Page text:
• This coming Sunday morning at the conclusion of our 11:00 AM service, we will be baptizing people in water. If you want to participate in this spiritually important step of following Jesus, bring a towel, a swimsuit, and a T-shirt that you can wear for the baptism.  It is going to be awesome!
  • That night, at 6:00 we will be celebrating the graduation of students from our leadership institute here in Redding and the first class from the satellite program in Red Bluff. Everyone is welcome to attend, so if you have been curious about what Qadash is and does, this is an excellent way to find that out and support some amazing students as well.
  • On 12/11 Encore will be hosting their Christmas party and white elephant gift exchange. If you are over 45 and have not attended one of these parties, you are missing something pretty fun.

Lastly, I wanted to give you a bit more information on our December 21st Christmas service.  The theme of that 11:00am service is “Unto us… Unto me.”  In addition to some usual components to that service we will be focusing on the gift of children that God has given into families.  God’s gift of His Son presents us with the opportunity of salvation as we receive that gift by faith.  God’s gift of children presents us with certain responsibilities that we accept and dedicate ourselves to do by the power of the Holy Spirit and with the support of the church.  Our plans are to provide a large scale child dedication that includes newborns and children up to age 11.  I know many parents who came to Christ well after having children and did not have the opportunity to make this commitment and offer their children in dedication to God.  We have put something together for parents that will help describe the purpose and process of child dedication.  You can find this by following this web-link https://cc4square.org/child-dedications/ or hard copies will be available in the welcome center beginning this Sunday.  We do need to have an idea of how many children will be included in this dedication ahead of time, so please call the church office to let us know or sign up at the welcome center.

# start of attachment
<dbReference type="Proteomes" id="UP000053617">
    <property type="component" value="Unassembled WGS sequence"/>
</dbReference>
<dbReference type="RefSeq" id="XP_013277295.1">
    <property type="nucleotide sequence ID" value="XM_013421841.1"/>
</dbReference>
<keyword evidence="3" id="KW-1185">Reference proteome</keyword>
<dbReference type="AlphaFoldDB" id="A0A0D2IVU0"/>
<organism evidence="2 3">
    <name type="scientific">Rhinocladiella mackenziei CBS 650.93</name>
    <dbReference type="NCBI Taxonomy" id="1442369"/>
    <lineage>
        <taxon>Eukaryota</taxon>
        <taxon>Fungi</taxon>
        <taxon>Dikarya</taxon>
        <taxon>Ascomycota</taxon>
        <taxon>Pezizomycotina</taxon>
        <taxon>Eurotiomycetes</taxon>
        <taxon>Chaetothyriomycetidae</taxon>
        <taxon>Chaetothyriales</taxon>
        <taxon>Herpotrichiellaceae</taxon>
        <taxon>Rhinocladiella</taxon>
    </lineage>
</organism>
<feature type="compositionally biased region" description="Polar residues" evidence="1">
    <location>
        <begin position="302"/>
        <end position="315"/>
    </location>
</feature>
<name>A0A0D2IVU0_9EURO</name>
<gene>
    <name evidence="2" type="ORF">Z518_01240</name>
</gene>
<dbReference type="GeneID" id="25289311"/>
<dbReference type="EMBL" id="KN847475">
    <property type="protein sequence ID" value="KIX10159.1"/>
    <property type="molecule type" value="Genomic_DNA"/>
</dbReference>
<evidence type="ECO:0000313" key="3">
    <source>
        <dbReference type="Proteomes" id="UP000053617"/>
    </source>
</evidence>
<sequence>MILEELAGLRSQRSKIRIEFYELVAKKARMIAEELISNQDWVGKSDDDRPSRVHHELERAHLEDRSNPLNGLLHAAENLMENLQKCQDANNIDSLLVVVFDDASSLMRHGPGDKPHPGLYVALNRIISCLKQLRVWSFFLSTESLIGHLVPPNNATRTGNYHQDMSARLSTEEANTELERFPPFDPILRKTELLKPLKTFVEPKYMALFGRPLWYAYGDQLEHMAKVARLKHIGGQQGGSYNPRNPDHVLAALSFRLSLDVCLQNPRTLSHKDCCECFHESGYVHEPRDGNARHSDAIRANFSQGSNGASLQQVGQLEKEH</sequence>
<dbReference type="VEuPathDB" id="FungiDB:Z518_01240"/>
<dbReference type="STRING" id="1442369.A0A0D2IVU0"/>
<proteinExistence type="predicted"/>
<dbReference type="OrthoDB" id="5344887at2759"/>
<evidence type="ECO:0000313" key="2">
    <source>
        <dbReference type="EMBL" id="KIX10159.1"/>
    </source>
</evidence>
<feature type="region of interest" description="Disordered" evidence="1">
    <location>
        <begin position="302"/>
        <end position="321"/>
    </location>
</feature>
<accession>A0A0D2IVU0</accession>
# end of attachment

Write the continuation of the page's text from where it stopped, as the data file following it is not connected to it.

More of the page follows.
Additionally, in that same service we will be praying over and offering words of blessing over each child in attendance.  This will include all children up to age 18.  Families will stand together and bless each child speaking prepared blessings and spontaneous words over them.  Groups of elder-leaders will be ready to stand in surrogate roles speaking blessing over youth who are in attendance without their parents or other family.  We have put together a simple guide for parents to use in preparing and writing out these blessings over their children.  You can find this by following this web-link https://cc4square.org/blessing-your-children/ or hard copies of this guide will also be available in the welcome center beginning this Sunday.

I believe that is it for now.  Look for another letter from me in the last week of this month that will outline our Seek Week dates and theme for 2015, and information on what I think are exciting changes and developments that we will experience early in the New Year.

Grace and peace to you,

Pastor Jack